Thursday, April 23, 2009
Hong Kong Awards for Industries (HKAI)
Innovation and Creativity
(as reported by the blog owner in scmp on Jan 22, 2009)
Playing with innovation pays off for toy company
Toy2R captured the grand award in the innovation and creativity category at the Hong Kong Awards for Industries.
"We have won many different international prizes before, but this prize is the most important because we competed with companies from different industries. This prize affirms the way we run the business," said Raymond Choy, founder and president of Toy2R.
The company is widely credited as an important player in spreading the designer toy phenomenon worldwide.
Mr Choy said innovation was not just about product design but also about changing the business model to continue to grow and to stay ahead of competitors. "I didn't set out with a grand strategy but, like other Hong Kong people, I am quick and nimble in running my business," he said. "I also like to ask questions so that I can learn more from others. Not only that, I always ask myself why I like a particular toy."
After working for a United States footwear importer on the mainland for 10 years, he set up a small toy shop in Mong Kok in 1995.
"Initially, I differentiated myself as one of the first to go to Japan to source toys," he said. "It was good until copycats moved in and compressed the margins in 1998/99. So I moved to Tsim Sha Tsui and started to carry United States toys as well. I was one of the rare adult toy shops to carry retro toys, Japanese toys, as well as US toys. I differentiated myself by the diversity of toys I carried. I also carried limited editions of some US toys, such as the Living Dead Doll by Mezco. I think all of this helped me to build the foundations to branch out with my own brand globally later on."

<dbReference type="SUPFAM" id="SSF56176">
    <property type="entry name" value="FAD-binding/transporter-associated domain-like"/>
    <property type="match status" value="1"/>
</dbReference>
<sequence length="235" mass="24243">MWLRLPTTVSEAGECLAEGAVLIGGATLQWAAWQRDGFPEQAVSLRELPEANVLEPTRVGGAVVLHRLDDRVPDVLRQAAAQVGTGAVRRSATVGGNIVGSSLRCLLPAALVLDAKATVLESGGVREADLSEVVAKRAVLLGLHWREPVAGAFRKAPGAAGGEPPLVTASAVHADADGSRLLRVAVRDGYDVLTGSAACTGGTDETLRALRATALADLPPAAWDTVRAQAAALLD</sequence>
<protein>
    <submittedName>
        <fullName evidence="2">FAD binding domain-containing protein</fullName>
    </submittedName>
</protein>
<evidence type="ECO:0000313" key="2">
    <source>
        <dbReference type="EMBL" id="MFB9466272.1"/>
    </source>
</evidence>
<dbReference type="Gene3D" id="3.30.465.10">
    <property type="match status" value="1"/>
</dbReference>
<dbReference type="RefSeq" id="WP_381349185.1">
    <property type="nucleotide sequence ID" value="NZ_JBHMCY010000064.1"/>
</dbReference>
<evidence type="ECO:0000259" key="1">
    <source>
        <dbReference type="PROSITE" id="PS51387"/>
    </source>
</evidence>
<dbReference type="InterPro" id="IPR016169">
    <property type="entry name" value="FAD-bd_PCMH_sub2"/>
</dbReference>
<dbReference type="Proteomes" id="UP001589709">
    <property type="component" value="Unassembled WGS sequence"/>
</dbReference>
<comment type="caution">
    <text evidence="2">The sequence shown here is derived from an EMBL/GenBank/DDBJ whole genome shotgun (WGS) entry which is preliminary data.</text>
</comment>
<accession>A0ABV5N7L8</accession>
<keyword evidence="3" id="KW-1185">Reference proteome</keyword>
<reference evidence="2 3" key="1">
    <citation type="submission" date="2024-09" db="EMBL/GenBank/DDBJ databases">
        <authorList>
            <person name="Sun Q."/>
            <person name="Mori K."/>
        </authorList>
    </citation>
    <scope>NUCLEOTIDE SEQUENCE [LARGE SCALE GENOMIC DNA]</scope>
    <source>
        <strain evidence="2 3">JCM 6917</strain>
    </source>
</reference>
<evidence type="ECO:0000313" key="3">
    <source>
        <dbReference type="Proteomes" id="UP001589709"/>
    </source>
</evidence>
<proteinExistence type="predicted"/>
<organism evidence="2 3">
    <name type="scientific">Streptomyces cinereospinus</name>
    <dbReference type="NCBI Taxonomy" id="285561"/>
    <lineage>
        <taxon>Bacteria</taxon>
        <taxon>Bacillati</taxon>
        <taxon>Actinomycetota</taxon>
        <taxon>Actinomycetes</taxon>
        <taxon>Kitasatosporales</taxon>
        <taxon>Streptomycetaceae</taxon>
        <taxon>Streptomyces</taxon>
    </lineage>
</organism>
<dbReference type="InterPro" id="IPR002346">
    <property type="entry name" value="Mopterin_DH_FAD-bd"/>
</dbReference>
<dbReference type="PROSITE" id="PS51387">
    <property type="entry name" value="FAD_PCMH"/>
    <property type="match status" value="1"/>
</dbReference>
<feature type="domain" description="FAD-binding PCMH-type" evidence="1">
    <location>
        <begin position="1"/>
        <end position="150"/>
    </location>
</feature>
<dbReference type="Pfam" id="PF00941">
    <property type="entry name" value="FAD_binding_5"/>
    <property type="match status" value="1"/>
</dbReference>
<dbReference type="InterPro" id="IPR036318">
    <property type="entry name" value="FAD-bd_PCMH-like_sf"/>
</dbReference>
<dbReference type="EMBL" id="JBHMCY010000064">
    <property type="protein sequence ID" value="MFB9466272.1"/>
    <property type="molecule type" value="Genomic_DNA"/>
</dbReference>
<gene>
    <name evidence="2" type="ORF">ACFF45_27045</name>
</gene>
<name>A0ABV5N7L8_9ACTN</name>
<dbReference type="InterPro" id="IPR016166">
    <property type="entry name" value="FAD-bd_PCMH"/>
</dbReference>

In 1999, as a prelude to his own global brand, Mr Choy made a company mascot called the Toyer. It was a skull-like figure in a cute human form. In order to compete with other more established designer toys, he focused on pricing and innovations of product materials.
"We were the first globally to use the new materials which glow in the dark," he said.
Since 1999, the company has grown a 100 fold. In 2001, he closed his toy store to focus on his own brand. He decided to go into the mass market in 2002 with a new vinyl toy called Qee, which was smaller in size and more affordable in pricing.
This became an instant success. There are 18 models of Qee, all of which are patented. Qee can be transformed into a key-chain, which is also patented.
To encourage innovative designs, Mr Choy created an open platform for the designs on the Qee. He has been working with world-renowned artists, designers, global brands and others at exhibitions.